The benefit of eating more greens is often in the media. When you are in the grocery store or at the Farmers’ Market the choice can be overwhelming. Which greens are best for your health? Which ones have the most nutrients?

Adding these three greens to your diet could make a difference to your health.


Arugula packs a nutritious punch. It’s a cousin to broccoli, kale, and cabbage. The leaves have a peppery, spicy flavor that gets stronger the older the plant is. The “baby arugula” you see in the supermarket means the farmers harvested it early, while the plan was still young.

Arugula contains calcium, iron, vitamin A, vitamin C, vitamin K, folate, potassium, and magnesium.  It’s also full of antioxidants – those compounds that can protect against or reverse damage to your cells.

It can be used in salads, soups, on sandwiches, or in smoothies.

Mustard Greens

Mustard greens are rich in fiber, and they have micronutrients like vitamin A, vitamin B6, vitamin C, copper, calcium, iron, and magnesium. They also contain many health-boosting antioxidants like beta carotene, which may protect your skin and lower risk factors of diabetes. Mustard greens are also a great source of several B vitamins, including thiamine (B1,) niacin (B3,) and pyridoxine (B6.) A serving also offers high amounts of: Vitamin K.

Not sure how to prepare mustard greens?  Try these recipes.


Kale is one of the healthiest and most nutritious plant foods in existence. It is loaded with beneficial compounds, some of which have powerful medicinal properties. There are many different types of kale. The leaves can be green or purple and have either a smooth or curly shape.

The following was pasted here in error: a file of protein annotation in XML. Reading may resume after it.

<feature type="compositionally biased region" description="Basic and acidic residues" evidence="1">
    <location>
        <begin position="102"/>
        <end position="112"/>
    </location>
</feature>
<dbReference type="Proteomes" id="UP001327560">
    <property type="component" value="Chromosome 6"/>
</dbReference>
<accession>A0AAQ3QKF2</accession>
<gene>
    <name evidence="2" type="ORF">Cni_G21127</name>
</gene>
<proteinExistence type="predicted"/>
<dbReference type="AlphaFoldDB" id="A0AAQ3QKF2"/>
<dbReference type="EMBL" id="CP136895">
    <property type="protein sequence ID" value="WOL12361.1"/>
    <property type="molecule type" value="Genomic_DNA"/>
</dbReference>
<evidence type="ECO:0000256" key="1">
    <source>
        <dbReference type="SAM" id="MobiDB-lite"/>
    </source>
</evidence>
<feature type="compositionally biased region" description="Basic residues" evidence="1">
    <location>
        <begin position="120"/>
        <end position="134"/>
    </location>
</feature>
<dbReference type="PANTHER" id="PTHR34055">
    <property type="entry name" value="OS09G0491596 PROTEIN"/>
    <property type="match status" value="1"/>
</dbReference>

The most common type of kale is called curly kale or Scots kale, which has green and curly leaves and a hard, fibrous stem.

A single cup of raw kale (about 67 grams or 2.4 ounces) contains:

  • Vitamin A: 206% of the Daily value (DV) (from beta-carotene)
  • Vitamin K: 684% of the DV
  • Vitamin C: 134% of the DV
  • Vitamin B6: 9% of the DV
  • Manganese: 26% of the DV
  • Calcium: 9% of the DV
  • Copper: 10% of the DV
  • Potassium: 9% of the DV
  • Magnesium: 6% of the DV
  • It also contains 3% or more of the DV for vitamin B1 (thiamin), vitamin B2 (riboflavin), vitamin B3 (niacin), iron and phosphorus

Eating more kale is a great way to dramatically increase the total nutrient content of your diet.

Next time you go to the supermarket pick up some of these healthy greens and add them to your meals.

If you are curious about what nutrients your body needs to heal, find a Nutrition Response Testing® practitioner near you and get tested.  That way you will know exactly what your body needs to heal itself.

Every person’s body is unique and responds to food and nutrients differently.  It’s only through testing that you can know what your body needs.



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